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The next and last TE I am going to list is going to have to be taken in the second round, because there isn't anyway he lasts until the third. The rest of the TE's in this draft all have some flaws, they either aren't very fast, aren't very strong, or aren't very tall. I'm not saying that they won't be good players, but I am only listing the players that I feel would be instant upgrades.

Troy Fumagalli, TE Wisconsin

6-6, 248 lbs

Troy is an exiting player to watch. He is a big WR, and plays that way. He isn't the best blocker but holds his own, but the man can catch. He has a massive frame, great hand eye coordination, and can make any catch look easy. He can get vertical and grab the ball at the highest point. He is a fantastic route runner that understands coverage. He is quick, and moves fluidly. Again, Troy isn't a bruising type of player, my only real concern would be how well he can hold up in the running game against NFL talent. Troy doesn't look like he has maxed out his frame, and due to this, he might need to add some muscle. It will be interesting to see what he does on the bench press in the combine. We all know that an average college LB/DE isn't in the same ball park as a Cam Wake. For a team looking for a TE that can hurt defenses in the passing game, Troy is ideal.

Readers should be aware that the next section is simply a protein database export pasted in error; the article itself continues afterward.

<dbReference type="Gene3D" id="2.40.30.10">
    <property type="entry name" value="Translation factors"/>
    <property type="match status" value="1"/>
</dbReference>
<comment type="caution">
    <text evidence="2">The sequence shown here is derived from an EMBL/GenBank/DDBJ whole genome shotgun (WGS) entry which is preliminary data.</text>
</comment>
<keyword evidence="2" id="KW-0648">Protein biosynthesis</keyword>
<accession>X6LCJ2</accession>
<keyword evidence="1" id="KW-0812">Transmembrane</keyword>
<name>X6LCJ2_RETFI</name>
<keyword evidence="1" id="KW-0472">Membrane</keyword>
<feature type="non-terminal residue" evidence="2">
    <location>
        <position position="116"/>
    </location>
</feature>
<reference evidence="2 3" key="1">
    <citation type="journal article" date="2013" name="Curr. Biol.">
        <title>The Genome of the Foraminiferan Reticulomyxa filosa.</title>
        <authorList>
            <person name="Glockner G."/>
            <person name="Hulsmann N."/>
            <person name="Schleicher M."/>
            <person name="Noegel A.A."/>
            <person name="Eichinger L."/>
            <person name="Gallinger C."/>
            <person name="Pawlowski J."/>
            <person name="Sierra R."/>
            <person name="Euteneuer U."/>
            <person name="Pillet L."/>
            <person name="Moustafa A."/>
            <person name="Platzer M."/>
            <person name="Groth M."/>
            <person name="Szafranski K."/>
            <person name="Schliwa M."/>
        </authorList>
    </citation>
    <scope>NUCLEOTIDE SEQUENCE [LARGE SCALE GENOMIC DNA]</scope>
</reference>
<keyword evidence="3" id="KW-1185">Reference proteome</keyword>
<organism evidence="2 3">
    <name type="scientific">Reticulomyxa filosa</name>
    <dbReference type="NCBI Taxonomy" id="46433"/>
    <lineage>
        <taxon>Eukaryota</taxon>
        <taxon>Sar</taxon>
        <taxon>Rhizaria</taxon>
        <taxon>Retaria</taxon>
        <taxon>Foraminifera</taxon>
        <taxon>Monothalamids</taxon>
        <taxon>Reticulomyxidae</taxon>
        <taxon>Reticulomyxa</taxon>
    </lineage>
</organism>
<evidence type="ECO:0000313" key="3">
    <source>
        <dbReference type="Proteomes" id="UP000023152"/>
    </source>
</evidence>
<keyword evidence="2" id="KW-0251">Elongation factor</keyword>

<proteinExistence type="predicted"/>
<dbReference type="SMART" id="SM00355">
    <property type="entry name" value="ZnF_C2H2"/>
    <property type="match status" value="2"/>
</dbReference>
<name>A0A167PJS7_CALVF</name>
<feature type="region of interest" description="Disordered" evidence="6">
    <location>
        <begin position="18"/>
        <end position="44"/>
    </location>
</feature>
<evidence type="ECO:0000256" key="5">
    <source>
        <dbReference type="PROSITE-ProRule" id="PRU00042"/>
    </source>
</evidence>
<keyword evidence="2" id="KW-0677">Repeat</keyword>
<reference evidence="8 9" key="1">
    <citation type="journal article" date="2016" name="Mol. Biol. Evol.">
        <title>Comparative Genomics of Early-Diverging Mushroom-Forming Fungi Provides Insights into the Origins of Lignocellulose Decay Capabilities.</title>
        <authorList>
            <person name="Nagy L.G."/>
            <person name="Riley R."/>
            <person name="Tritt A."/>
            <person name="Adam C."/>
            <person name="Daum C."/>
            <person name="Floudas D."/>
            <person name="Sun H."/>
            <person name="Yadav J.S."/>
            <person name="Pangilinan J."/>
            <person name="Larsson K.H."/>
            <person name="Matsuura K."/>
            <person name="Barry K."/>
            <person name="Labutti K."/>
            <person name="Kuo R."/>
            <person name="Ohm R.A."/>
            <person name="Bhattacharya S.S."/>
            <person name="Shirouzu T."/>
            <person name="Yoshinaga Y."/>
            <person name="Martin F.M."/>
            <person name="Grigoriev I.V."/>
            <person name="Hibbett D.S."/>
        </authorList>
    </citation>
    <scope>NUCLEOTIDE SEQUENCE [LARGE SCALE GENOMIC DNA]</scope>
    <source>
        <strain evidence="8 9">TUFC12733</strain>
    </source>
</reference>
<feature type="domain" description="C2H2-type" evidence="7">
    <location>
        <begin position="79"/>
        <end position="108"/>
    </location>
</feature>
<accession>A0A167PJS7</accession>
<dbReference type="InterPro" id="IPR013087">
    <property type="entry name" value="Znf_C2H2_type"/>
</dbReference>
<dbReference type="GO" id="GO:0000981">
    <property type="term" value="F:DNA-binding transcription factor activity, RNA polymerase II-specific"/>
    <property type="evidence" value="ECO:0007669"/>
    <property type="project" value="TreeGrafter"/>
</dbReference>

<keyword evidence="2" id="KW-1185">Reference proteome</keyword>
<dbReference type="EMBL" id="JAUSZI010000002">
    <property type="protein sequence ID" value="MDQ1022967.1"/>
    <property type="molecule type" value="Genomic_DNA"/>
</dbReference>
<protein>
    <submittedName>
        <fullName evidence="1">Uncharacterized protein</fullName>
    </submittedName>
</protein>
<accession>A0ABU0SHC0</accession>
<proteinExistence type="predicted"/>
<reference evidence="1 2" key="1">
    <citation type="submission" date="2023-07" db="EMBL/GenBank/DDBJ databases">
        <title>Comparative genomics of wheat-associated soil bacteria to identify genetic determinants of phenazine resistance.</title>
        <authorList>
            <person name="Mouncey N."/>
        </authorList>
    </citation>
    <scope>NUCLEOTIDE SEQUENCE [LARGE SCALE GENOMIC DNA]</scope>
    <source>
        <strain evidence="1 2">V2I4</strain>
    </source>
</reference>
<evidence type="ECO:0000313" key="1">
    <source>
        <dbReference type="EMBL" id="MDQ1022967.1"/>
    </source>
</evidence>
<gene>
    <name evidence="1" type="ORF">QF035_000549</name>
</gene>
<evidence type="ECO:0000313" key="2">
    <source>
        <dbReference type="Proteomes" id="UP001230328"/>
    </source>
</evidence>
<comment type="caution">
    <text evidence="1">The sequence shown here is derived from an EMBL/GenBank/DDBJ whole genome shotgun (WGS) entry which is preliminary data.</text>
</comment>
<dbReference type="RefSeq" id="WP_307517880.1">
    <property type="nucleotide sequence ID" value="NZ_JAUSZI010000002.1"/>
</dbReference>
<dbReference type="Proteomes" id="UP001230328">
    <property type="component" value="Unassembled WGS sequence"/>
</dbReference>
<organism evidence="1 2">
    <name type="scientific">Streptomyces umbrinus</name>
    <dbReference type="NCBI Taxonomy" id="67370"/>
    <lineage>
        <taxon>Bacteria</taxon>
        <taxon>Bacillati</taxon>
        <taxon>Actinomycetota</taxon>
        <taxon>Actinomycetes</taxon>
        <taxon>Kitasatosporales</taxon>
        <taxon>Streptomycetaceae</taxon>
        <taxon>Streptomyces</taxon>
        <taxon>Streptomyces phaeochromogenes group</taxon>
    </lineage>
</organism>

Edited by ericsvibe

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10 minutes ago, ericsvibe said:

The next TE I am going to list is going to have to be taken in the second round, because there isn't anyway he lasts until the third.

Troy Fumagalli, TE Wisconsin

 

Dude's got 9 fingers.